Google Poaches Top Brain Scientist to Lead Mental Health Project

Google Life Sciences Poaches Top Brain Scientist to Lead Mental Health Project
September 16, 2015
By Mark Terry, Breaking News Staff

Google’s Life Sciences company, which is currently focused on developing technology related to diabetes, announced its entry into mental health with the appointment of Thomas Insel, formerly the director of the National Institute of Mental Health.

On Aug. 20, Google, which created an umbrella company called Alphabet under which could spin off its various divisions, announced that the first company to stand alone under Alphabet was Google X’s Life Sciences. Led by chief executive Andy Conrad, to date Life Sciences is working to develop a type of smart contact lens that can monitor blood sugar in the wearer. It also announced partnership with Paris-based Sanofi to work on diabetes monitoring and treatment.

Insel will step down from NIMH on Nov. 1, 2015. He has been director since 2002. He served at NIMH in the Division of Intramural Research from 1980 to 1994, then worked as a professor of psychiatry at Emory University before returning to NIMH. Bruce Cuthbert, director of the Division of Adult Translational Research from 2009 to 2014, will be Acting Director of NIMH during the search for a new director.

Insel “is coming on board to explore how the life sciences team at Google could have an impact on the huge challenges related to understanding, diagnosing, and treating mental illness,” said Jacquelyn Miller, a spokesperson for Google Life Sciences said in a statement.

“Tom’s leaving is a great loss for all of us,” said E. Fuller Torrey, the executive director of the Stanley Medical Research Institute to The New York Times. “He refocused NIMH on its primary mission — research on the causes and better treatments for individuals with serious mental illness.”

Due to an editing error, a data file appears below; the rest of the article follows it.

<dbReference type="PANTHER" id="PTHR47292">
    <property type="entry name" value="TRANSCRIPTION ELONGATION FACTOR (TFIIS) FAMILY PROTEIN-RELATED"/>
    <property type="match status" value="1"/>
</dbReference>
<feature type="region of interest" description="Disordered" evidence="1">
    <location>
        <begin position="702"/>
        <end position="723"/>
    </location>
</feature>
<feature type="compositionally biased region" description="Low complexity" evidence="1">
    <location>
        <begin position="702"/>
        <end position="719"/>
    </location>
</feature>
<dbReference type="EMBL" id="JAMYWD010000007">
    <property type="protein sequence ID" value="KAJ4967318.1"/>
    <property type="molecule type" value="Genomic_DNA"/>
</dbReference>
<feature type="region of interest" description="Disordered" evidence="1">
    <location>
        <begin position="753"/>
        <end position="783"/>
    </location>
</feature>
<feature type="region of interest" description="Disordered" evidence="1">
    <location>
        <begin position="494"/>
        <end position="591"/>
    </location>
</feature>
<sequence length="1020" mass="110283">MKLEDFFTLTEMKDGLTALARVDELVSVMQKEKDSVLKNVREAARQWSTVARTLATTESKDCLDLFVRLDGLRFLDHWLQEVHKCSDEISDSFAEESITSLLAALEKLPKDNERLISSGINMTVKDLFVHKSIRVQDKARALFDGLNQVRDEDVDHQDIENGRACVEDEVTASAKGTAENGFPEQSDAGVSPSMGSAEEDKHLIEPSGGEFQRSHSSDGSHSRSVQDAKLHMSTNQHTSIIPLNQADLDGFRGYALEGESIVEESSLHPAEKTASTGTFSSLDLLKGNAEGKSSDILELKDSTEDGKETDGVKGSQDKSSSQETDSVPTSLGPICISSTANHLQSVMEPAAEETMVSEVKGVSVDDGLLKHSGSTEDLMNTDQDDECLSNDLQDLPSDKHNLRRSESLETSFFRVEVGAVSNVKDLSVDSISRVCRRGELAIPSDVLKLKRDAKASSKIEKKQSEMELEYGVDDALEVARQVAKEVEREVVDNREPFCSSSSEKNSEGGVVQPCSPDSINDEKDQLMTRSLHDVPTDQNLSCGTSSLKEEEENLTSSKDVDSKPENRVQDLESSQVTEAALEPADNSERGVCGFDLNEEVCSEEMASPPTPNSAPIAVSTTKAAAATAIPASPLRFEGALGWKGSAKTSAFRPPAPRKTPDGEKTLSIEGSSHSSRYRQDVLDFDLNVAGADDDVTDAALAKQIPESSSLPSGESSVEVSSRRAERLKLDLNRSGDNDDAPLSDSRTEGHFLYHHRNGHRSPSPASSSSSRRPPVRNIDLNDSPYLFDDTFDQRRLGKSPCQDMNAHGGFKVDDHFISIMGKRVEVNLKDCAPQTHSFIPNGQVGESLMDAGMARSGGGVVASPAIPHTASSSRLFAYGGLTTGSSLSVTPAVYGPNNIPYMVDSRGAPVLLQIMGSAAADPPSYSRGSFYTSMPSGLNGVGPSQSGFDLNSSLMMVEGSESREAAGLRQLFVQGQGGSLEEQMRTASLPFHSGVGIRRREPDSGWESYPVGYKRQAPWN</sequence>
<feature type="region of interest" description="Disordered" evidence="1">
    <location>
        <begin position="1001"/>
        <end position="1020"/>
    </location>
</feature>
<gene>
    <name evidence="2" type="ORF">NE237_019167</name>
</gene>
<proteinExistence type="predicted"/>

Although there are not many details yet regarding Insel’s plans at Life Sciences, he has indicated he’s interesting in using language analytics that might be able to detect psychosis early. “The average duration of untreated psychosis in the U.S. is 74 weeks, which is outrageously, completely unacceptable,” Insel said to The New York Times. “I think it’s not unreasonable, with data analytics — Google’s sweet spot — to get that down to seven weeks, by 2020.”

Insels’ tenure at NIMH was considered a positive one, although not without his critics. He is considered to be politically shrewd, and shifted NIMH’s funding toward basic biological research and into working with the most severe mental health issues, such as schizophrenia. For therapists interested in psychosocial research and talk therapies, this was a shift in the wrong direction.

“That the Life Sciences team at Google would establish a major exploration into mental health is by itself a significant statement — recognizing the burden of illness from psychosis, mood disorders, and autism as well as the opportunity for technology to make a major impact to change the world for the millions affected,” wrote Insel on the NIMH website. “The Google philosophy has been to seek a 10X impact on hard problems. I am looking forward to a 10X challenge in mental health."

Back to news